“The whole city of Columbia, we’re still one big family,” former center Steve Moore says. “When I was done playing, the people here [in Columbia] didn’t just tell me, but they showed me that they’re here for me.”
“There were a couple of professors I saw, a couple of people in the athletic department that I knew really well, and just seeing a lot of guys that I haven’t seen in a long time. Laurence said it best — this is definitely a second home for all of us,” former guard Jarrett Sutton says.
Joining the thousands of Tiger fans in attendance were most of the current men’s basketball team, including incoming freshman Michael Porter Jr., a Columbia native who is also the highest-ranked player nationwide in his class. Bowers has known Porter Jr. and his brother, Jontay, since he was ten years old — he calls him his “little big brother.”
“They [Michael and Jontay] used to literally be in the gym too much,” Bowers says. “There were times where I’d be like, ‘Who are these kids? Get them off so I can shoot’ But, hey, it’s paying off for them.”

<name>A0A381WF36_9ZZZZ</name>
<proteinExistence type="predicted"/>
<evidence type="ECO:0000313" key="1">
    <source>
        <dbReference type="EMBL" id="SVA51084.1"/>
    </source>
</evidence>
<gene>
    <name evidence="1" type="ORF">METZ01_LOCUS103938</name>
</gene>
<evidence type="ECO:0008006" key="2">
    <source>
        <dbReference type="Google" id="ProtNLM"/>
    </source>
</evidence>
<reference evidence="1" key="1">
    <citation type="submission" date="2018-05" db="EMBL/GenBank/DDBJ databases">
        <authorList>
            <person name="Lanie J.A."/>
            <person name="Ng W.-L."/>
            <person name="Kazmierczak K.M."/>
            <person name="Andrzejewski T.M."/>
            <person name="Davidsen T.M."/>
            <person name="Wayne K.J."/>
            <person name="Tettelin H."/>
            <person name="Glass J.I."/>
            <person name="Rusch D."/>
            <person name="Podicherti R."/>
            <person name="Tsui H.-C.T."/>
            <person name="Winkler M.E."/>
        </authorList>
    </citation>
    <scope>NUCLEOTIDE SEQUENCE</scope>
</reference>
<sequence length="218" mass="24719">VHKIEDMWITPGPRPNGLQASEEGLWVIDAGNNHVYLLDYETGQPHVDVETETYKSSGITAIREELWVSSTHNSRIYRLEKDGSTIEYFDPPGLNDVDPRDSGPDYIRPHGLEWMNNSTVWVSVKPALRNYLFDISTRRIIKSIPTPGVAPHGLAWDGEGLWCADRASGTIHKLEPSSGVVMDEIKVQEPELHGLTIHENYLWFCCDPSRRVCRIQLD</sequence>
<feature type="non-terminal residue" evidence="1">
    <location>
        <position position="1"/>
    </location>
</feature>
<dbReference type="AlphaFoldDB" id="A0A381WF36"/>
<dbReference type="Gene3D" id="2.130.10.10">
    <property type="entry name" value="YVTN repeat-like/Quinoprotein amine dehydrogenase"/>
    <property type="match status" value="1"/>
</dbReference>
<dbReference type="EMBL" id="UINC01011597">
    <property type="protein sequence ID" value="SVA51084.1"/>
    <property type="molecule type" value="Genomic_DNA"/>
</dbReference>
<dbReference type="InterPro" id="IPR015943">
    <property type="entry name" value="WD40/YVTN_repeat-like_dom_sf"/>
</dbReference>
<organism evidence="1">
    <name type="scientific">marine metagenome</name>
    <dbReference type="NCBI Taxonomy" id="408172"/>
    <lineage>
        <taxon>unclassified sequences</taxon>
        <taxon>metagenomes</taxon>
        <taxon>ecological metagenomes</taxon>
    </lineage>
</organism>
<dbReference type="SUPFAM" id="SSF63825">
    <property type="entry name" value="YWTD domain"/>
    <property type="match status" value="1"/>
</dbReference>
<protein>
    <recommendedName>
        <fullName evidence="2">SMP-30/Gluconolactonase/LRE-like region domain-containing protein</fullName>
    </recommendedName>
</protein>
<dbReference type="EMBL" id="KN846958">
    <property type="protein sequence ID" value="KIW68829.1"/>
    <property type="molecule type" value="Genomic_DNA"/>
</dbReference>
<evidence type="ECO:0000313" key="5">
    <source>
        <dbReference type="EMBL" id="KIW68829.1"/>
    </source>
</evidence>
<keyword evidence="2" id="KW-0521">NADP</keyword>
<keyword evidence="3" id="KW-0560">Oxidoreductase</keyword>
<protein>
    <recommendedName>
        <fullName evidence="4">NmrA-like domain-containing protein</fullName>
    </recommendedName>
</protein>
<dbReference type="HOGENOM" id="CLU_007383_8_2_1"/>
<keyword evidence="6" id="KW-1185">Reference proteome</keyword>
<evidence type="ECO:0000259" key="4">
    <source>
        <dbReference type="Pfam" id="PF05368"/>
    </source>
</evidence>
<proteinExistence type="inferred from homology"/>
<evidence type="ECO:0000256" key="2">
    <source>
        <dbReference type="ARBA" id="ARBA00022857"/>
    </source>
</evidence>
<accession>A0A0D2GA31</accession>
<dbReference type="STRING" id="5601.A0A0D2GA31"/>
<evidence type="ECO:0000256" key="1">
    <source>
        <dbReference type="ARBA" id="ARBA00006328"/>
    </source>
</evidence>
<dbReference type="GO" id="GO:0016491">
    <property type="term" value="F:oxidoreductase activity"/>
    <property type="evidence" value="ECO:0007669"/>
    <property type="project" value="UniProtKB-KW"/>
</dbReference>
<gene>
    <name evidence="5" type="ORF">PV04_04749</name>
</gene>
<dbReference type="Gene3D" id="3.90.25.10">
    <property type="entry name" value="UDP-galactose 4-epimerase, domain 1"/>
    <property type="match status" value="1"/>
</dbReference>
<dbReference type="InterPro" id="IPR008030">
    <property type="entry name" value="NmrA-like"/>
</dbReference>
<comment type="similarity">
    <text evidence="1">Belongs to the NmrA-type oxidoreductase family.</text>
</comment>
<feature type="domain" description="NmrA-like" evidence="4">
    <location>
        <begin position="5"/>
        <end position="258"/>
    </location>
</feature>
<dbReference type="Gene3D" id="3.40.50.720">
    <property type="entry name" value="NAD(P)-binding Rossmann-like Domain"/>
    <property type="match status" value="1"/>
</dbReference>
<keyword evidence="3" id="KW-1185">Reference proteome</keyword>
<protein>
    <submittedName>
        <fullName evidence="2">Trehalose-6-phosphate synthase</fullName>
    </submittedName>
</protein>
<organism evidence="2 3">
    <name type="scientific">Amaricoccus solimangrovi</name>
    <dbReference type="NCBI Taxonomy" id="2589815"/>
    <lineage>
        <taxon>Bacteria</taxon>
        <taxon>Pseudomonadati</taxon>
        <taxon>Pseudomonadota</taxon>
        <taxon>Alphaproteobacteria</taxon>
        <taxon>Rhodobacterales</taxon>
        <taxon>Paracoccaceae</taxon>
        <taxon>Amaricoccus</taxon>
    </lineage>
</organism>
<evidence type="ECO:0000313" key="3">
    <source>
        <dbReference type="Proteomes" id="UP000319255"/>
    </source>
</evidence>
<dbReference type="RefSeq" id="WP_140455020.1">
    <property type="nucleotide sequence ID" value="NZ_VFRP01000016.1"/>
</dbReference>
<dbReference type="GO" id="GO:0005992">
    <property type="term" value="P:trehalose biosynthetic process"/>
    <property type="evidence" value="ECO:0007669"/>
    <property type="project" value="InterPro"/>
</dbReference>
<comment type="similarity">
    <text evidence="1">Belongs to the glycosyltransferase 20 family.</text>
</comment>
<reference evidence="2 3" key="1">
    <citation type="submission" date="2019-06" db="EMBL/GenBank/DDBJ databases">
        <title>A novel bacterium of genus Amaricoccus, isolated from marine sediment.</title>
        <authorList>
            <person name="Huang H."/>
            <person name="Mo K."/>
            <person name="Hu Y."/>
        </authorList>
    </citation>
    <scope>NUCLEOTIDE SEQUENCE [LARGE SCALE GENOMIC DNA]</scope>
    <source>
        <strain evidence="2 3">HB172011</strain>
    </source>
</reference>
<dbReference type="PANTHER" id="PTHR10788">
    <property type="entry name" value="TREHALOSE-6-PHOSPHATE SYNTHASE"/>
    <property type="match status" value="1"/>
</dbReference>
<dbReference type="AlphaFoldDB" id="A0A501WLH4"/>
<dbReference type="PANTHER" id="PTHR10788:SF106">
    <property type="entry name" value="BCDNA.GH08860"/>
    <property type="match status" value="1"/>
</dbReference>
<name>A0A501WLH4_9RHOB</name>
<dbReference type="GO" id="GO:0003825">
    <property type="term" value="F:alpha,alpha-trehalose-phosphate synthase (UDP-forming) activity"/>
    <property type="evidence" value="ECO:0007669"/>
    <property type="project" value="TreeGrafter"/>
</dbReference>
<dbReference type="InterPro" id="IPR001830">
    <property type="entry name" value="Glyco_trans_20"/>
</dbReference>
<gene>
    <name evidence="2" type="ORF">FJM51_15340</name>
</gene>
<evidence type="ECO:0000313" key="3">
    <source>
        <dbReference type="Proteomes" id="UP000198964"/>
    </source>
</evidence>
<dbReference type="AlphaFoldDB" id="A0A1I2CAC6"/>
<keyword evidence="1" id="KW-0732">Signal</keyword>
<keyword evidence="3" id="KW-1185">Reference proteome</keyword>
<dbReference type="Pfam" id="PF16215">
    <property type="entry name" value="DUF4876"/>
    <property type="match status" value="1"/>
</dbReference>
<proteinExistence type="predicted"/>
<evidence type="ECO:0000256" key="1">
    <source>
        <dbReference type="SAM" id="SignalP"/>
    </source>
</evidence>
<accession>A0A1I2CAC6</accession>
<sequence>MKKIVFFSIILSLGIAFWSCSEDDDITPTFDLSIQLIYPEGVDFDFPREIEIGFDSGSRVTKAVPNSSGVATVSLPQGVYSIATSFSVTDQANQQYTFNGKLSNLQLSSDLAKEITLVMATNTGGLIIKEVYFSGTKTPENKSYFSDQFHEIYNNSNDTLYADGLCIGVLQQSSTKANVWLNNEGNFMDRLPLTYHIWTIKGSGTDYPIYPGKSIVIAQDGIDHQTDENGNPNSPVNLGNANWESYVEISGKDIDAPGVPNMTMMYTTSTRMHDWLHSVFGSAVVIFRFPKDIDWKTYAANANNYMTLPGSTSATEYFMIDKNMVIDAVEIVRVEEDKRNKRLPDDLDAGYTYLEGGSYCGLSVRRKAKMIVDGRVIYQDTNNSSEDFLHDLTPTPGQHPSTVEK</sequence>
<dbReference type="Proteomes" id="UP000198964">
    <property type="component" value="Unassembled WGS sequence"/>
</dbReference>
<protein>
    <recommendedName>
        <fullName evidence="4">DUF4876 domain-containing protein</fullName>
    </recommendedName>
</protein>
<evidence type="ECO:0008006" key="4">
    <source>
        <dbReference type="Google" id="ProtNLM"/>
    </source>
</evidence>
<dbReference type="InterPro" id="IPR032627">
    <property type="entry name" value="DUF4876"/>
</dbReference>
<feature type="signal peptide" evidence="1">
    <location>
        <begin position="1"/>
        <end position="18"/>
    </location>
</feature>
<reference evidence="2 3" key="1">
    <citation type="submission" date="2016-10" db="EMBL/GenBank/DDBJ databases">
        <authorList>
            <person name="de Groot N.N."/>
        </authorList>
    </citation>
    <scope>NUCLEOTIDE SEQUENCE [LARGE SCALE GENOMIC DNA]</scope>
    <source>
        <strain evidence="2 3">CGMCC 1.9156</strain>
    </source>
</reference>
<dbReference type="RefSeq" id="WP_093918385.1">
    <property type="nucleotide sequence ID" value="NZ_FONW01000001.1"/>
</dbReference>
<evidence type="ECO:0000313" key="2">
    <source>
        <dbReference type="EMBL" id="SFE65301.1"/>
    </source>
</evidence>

It’s also paying off for Mizzou men’s basketball. After the hiring of head coach Cuonzo Martin and the recruitment of several freshmen standouts, Mizzou basketball fans are holding their breath and hoping for the Tigers’ first appearance in the NCAA Tournament since 2013.
But months before anyone in town knew this program would be back on the map, Bowers teamed up with Carroll to craft a way to do it on their own.
“This game was well thought out before the Cuonzo era and before the basketball gods blessed us with a 6’11, No. 1 overall recruit,” Bowers says. “Cuonzo Martin came, then Michael Porter, Blake Harris, all that stuff happened, and now, I think we’re more so adding to what’s already there, and that’s good. It’s a great time for the school.”
“I’m glad that DeMarre and I got together to do something like this because our university needed it. This is what it’s all about. It’s not the glitz and the glam, but it’s about what we can do for the University of Missouri and the city of Columbia.”
As Bowers admits, the excitement for the resurgence of basketball in Columbia was already looming. But the success of the first Carroll and Bowers Alumni Game remind fans of the passion that’s always surrounded this program. Bowers is just glad that he could be a part of its resurgence.
Photos by Emil Lippe